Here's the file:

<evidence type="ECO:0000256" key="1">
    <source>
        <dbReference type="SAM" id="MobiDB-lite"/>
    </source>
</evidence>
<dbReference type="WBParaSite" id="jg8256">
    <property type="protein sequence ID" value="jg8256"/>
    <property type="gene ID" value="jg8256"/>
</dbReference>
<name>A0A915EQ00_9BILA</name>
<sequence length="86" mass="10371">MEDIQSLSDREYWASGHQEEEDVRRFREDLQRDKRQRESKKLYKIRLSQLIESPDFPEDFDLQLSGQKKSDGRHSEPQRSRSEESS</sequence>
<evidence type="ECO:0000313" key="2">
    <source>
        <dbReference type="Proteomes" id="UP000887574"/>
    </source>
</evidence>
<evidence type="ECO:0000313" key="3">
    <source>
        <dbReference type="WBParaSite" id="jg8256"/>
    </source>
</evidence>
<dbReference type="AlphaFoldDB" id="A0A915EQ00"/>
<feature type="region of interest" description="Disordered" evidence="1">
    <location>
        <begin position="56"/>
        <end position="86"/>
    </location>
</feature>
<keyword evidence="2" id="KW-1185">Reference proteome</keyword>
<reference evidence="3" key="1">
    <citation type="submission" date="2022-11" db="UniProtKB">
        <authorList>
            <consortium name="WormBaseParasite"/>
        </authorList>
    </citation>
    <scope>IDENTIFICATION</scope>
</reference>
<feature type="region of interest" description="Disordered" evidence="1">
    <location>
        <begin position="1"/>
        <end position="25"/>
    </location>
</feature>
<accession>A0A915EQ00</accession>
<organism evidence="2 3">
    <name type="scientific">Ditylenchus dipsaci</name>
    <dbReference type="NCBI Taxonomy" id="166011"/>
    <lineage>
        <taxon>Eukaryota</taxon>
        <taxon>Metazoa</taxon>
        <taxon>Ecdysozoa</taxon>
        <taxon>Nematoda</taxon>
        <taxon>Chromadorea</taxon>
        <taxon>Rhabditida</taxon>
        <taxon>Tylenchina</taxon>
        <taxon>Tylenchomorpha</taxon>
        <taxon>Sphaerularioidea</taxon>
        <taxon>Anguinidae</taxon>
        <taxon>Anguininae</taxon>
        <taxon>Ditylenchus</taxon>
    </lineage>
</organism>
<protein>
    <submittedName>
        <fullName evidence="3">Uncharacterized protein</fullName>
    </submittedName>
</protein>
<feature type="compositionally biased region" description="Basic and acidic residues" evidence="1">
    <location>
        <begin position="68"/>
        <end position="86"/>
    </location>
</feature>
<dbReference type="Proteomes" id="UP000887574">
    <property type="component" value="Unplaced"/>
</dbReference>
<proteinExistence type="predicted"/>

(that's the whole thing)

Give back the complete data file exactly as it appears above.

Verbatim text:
<evidence type="ECO:0000256" key="1">
    <source>
        <dbReference type="SAM" id="MobiDB-lite"/>
    </source>
</evidence>
<dbReference type="WBParaSite" id="jg8256">
    <property type="protein sequence ID" value="jg8256"/>
    <property type="gene ID" value="jg8256"/>
</dbReference>
<name>A0A915EQ00_9BILA</name>
<sequence length="86" mass="10371">MEDIQSLSDREYWASGHQEEEDVRRFREDLQRDKRQRESKKLYKIRLSQLIESPDFPEDFDLQLSGQKKSDGRHSEPQRSRSEESS</sequence>
<evidence type="ECO:0000313" key="2">
    <source>
        <dbReference type="Proteomes" id="UP000887574"/>
    </source>
</evidence>
<evidence type="ECO:0000313" key="3">
    <source>
        <dbReference type="WBParaSite" id="jg8256"/>
    </source>
</evidence>
<dbReference type="AlphaFoldDB" id="A0A915EQ00"/>
<feature type="region of interest" description="Disordered" evidence="1">
    <location>
        <begin position="56"/>
        <end position="86"/>
    </location>
</feature>
<keyword evidence="2" id="KW-1185">Reference proteome</keyword>
<reference evidence="3" key="1">
    <citation type="submission" date="2022-11" db="UniProtKB">
        <authorList>
            <consortium name="WormBaseParasite"/>
        </authorList>
    </citation>
    <scope>IDENTIFICATION</scope>
</reference>
<feature type="region of interest" description="Disordered" evidence="1">
    <location>
        <begin position="1"/>
        <end position="25"/>
    </location>
</feature>
<accession>A0A915EQ00</accession>
<organism evidence="2 3">
    <name type="scientific">Ditylenchus dipsaci</name>
    <dbReference type="NCBI Taxonomy" id="166011"/>
    <lineage>
        <taxon>Eukaryota</taxon>
        <taxon>Metazoa</taxon>
        <taxon>Ecdysozoa</taxon>
        <taxon>Nematoda</taxon>
        <taxon>Chromadorea</taxon>
        <taxon>Rhabditida</taxon>
        <taxon>Tylenchina</taxon>
        <taxon>Tylenchomorpha</taxon>
        <taxon>Sphaerularioidea</taxon>
        <taxon>Anguinidae</taxon>
        <taxon>Anguininae</taxon>
        <taxon>Ditylenchus</taxon>
    </lineage>
</organism>
<protein>
    <submittedName>
        <fullName evidence="3">Uncharacterized protein</fullName>
    </submittedName>
</protein>
<feature type="compositionally biased region" description="Basic and acidic residues" evidence="1">
    <location>
        <begin position="68"/>
        <end position="86"/>
    </location>
</feature>
<dbReference type="Proteomes" id="UP000887574">
    <property type="component" value="Unplaced"/>
</dbReference>
<proteinExistence type="predicted"/>